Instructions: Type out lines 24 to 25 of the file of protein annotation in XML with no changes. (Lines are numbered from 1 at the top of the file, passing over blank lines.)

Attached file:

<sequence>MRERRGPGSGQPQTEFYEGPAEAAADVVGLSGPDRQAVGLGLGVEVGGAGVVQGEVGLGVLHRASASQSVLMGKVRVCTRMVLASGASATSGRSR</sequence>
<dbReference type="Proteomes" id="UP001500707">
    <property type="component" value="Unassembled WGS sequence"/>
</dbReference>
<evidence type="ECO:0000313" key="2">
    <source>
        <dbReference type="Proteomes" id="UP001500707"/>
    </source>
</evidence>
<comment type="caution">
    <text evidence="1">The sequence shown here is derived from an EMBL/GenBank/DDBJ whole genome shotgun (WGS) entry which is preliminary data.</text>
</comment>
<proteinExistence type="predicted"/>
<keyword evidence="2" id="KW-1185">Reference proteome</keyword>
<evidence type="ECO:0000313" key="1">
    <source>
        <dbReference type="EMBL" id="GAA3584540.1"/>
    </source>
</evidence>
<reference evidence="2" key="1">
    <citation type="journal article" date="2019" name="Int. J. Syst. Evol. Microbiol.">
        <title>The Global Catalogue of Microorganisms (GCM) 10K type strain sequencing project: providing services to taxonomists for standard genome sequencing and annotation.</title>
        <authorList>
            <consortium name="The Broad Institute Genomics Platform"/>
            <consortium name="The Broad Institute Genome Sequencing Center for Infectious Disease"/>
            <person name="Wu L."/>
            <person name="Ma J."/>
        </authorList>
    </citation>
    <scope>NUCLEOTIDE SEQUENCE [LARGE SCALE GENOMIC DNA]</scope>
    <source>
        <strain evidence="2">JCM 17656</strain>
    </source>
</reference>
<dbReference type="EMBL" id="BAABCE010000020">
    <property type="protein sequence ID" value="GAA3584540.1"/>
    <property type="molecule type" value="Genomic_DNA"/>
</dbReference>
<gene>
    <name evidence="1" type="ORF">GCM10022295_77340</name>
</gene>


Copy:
            <consortium name="The Broad Institute Genomics Platform"/>
            <consortium name="The Broad Institute Genome Sequencing Center for Infectious Disease"/>